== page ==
What We Do
Richard Baker, Tryon Palace Conservator, explains his work at Tryon Palace’s Conservation Lab
The Conservation Lab at Tryon Palace is responsible for overseeing the care and preservation of the artifacts in the collection. Artifacts include physical objects like furniture, glassware, candlesticks, fabrics, pottery, statues, toys, books, works on paper and many other items. In conservation these objects represent individual materials like wood, glass, ceramics, paper, stone, plastic, leather, and others. Consideration must be made on how we interact with these materials for cleaning, repairing, preparing for exhibit and the long-term ownership within their environment. The Conservator monitors and preserve these artifacts in the historic houses, museums, storage areas and grounds throughout Tryon Palace to be sure they will last for many years to come.
Artifacts in the collection whether in an historic house, gallery, storage space or in the gardens, are monitored regularly to check how it is responding to its environment. Environment is one of the key factors that can cause condition change in an artifact. Temperature, humidity, light, pests, and interaction with people can all contribute to a change in condition. These agents of destruction as they are often called are kept in check through different actions including keeping temperature and humidity at a stable level, reducing the amount of light into an exhibit, the use of special window panes to reduce UV emissions, cutting off any food or other materials that might be attracting pests and making sure that rules are in place to allow safety for both visitors and artifacts in historic buildings.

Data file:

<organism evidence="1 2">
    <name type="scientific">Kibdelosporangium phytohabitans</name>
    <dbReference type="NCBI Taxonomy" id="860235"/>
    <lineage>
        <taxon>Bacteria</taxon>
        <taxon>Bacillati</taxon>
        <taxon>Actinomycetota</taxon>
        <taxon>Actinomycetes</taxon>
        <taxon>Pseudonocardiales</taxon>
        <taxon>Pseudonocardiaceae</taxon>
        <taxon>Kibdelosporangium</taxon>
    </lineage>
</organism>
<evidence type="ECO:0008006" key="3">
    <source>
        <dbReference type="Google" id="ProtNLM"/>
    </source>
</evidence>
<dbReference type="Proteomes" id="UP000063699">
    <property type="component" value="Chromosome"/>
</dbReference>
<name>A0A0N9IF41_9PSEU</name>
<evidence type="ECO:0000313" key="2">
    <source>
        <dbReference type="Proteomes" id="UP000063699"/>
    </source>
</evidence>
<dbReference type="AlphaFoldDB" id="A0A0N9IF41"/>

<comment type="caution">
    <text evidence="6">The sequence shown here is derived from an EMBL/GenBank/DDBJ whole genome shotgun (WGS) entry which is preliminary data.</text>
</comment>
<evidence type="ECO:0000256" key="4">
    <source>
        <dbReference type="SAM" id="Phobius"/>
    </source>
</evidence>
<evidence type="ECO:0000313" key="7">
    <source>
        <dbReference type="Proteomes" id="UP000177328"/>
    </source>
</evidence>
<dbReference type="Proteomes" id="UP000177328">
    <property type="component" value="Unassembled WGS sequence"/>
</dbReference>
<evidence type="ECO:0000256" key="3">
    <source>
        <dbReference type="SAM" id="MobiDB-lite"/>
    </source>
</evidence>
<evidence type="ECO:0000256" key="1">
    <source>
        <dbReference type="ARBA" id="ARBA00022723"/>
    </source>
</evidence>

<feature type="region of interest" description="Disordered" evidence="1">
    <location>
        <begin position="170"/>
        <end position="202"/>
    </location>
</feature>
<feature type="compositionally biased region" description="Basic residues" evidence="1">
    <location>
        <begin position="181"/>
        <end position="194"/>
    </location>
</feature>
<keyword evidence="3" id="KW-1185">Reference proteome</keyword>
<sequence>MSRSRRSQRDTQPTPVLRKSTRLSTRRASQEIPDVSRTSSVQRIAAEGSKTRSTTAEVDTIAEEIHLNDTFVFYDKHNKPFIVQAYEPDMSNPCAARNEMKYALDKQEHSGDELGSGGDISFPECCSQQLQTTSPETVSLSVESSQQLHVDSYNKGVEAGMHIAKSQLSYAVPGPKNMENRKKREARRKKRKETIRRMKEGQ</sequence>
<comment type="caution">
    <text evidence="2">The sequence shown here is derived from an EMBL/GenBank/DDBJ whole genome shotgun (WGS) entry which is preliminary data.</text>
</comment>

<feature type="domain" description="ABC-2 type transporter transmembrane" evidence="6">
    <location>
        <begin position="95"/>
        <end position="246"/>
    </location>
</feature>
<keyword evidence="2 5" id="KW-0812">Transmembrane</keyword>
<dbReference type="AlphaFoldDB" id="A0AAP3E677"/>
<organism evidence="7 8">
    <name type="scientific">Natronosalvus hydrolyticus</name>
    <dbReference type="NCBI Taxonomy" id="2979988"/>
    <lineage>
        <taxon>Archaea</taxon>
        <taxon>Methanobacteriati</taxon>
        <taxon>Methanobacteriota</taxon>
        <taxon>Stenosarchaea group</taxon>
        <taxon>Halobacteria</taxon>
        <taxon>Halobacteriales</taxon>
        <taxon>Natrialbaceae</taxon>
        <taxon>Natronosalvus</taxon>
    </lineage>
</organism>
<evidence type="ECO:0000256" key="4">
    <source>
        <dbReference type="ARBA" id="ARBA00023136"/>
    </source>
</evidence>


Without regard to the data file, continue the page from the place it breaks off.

The practice of conservation seeks the long-term preservation of cultural heritage through several different activities including examination, treatment, preventive measures, and documentation. Education and research are fundamental to how the conservator approaches each artifact and how it will be handled, repaired, cleaned, or treated. Conservators have either been trained through a graduate conservation program or a lengthy apprenticeship with a senior conservator in their field. Conservators in the United States follow the American Institute for Conservation Code of Ethics and Guidelines for Practice.
The practice of conservation always keeps the historical considerations of an object in mind. Work done on the object must not damage, nor drastically alter its historical condition. Materials used on the object including adhesives, paints, solvents, coatings, and soaps must be reversible so that the next conservator can reverse or retreat the object. The conservator must be aware, not only of the primary material, but any additional materials, coatings, lacquers, paints, waxes, or other additional components that may be part of the object or have been added. These must be evaluated before any work is performed. In every type of object there are limitations and special factors that must be considered before conservation work can begin. A conservator must assume that they are not the last person who will work on an object and depending on its age, probably not the first.